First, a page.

Ash Wednesday | By Jubel D’Cruz, Mumbai


Ash Wednesday 

LENT, the period of prayer and fasting for Christians in preparation for Easter is 40 days long.

But there are 46 days between Ash Wednesday, the first day of Lent in the Roman Catholic liturgical calendar and Easter Sunday.How can that be?The answer takes us back to the earliest days of the Church.

Jesus’ original disciples, who were Jews, grew up with the idea that the Sabbath – the day of worship and rest – was Saturday, the seventh day of the week, since the account of creation in the book of Genesis says that God rested on the seventh day.

Jesus rose from the dead, however on a Sunday, the first day of the week, and the early Christians starting with the apostles (those original disciples) saw Jesus’ resurrection as a new creation and so they transferred the Sabbath from Saturday to Sunday.

Since all Sundays – and not simply Easter Sunday – were days to celebrate Jesus’ resurrection, Christians were forbidden to fast and do other forms of penance on those days.

Therefore, when the Church expanded the period of fasting and prayer in preparation for Easter from a few days to 40 days (to mirror Jesus’ fasting in the desert before He began His public ministry), Sundays could not be included in the count.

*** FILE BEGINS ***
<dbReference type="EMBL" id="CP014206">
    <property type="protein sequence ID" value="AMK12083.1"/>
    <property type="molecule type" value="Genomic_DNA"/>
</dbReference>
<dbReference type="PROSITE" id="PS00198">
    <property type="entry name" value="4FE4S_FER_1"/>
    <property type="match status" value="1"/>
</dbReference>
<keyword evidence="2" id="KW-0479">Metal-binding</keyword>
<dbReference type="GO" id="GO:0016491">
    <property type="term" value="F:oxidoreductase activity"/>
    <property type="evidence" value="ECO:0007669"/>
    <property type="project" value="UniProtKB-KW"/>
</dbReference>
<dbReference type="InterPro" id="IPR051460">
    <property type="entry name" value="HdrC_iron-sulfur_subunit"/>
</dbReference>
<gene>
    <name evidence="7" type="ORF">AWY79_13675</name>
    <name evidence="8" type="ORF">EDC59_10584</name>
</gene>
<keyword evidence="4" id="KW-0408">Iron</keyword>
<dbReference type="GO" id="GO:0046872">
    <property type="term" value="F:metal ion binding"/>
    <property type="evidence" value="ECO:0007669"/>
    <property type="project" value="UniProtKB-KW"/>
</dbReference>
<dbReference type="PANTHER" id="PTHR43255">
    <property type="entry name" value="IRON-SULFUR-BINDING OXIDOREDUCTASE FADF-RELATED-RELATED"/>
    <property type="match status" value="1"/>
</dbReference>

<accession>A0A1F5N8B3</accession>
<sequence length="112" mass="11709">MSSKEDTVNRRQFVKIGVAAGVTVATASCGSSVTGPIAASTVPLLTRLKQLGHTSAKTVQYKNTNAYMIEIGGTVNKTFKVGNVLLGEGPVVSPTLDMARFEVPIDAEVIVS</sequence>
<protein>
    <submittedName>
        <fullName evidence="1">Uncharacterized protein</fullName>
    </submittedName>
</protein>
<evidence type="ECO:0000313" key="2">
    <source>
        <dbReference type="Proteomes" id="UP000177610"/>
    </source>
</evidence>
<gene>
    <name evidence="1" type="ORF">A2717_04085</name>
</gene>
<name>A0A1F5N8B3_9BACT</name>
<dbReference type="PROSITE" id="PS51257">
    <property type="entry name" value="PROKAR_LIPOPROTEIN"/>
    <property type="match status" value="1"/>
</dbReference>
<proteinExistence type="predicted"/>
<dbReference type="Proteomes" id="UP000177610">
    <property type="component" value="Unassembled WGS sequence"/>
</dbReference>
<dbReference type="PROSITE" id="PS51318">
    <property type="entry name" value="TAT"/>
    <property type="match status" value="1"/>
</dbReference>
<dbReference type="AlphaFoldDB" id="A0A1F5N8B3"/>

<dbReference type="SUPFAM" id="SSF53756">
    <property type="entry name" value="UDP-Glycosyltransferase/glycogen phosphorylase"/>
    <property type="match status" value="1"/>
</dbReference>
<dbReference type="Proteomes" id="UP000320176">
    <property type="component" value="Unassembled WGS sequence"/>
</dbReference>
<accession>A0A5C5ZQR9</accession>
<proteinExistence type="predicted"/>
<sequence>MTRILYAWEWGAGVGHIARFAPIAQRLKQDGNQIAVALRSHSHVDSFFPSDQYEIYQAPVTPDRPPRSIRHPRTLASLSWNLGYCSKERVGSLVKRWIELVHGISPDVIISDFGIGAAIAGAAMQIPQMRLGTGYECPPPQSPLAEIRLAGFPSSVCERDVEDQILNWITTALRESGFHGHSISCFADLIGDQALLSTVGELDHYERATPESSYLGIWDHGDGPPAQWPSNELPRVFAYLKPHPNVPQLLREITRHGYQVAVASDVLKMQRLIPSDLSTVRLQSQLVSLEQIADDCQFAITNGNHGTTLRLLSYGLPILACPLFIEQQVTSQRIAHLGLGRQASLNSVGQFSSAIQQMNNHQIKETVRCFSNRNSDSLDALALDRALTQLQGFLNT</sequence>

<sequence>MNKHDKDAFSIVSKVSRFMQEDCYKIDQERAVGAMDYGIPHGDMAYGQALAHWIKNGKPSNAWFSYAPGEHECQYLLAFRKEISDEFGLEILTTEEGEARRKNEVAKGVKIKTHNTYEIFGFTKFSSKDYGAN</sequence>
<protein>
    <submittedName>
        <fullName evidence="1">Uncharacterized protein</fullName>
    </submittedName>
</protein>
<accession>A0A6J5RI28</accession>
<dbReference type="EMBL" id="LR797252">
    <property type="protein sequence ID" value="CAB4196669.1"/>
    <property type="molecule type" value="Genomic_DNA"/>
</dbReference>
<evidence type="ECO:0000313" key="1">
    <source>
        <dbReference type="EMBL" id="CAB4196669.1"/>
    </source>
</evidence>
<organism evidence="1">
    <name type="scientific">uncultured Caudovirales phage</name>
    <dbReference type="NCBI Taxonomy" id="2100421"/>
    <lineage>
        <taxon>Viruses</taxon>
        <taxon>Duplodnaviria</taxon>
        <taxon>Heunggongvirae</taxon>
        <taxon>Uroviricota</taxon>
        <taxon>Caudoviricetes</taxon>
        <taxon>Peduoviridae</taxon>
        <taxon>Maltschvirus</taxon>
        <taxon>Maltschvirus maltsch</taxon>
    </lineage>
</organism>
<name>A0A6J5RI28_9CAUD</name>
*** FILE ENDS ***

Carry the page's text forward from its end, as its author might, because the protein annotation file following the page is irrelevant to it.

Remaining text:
Thus, in order for Lent to include 40 days on which fasting could occur, it had to be expanded to six full weeks (with 6 days of fasting in each week), plus 4 extra days — Ash Wednesday and the Thursday, Friday and Saturday that follow it.

Six times six is thirty-six, plus four equals forty.And that’s how we arrive at the 40 days of Lent.

Ash Wednesday — officially known as the Day of Ashes — is a day of repentance, when Christians confess their sins and profess their devotion to God.

The ashes symbolise both death and repentance.During this period, Christians show repentance and mourning for their sins, because they believe that Jesus Christ died for them.

Ash Wednesday is inextricably linked to Easter.After all, it marks the beginning of the Lent penance period that ends on Easter Sunday.

But, even though the Easter story takes place in biblical times, the traditions of Ash Wednesday aren’t quite that old.

It dates back to the 11th century.In many churches, the ashes are prepared by burning palm branches from the previous Palm Sunday.

On Palm Sunday, churches bless and hand out palm branches to the congregation, a reference to the Gospels’ account of Jesus’ triumphal entry into Jerusalem, when onlookers lay palm branches on his path.On Ash Wednesday and Good Friday, Christians fast, meaning they eat less than usual.

During these days, it is not acceptable to eat meat.But milk, fish, pulses, fruit and vegetable are allowed.

Many people keep the ashes on their forehead for the entire day as it is a sign that they are sinners and need God’s forgiveness.

Even though there is no mention of Ash Wednesday in the Holy Bible but there is a tradition of donning ashes as a sign of penitence that predates Jesus.

In the Old Testament, Job repents “in dust and ashes,” and there are other associations of ashes and repentance in the books of Esther, Samuel, Isaiah and Jeremiah.This year, the church celebrates Ash Wednesday on 2 March.

—The writer is contributing columnist, based in Mumbai, India


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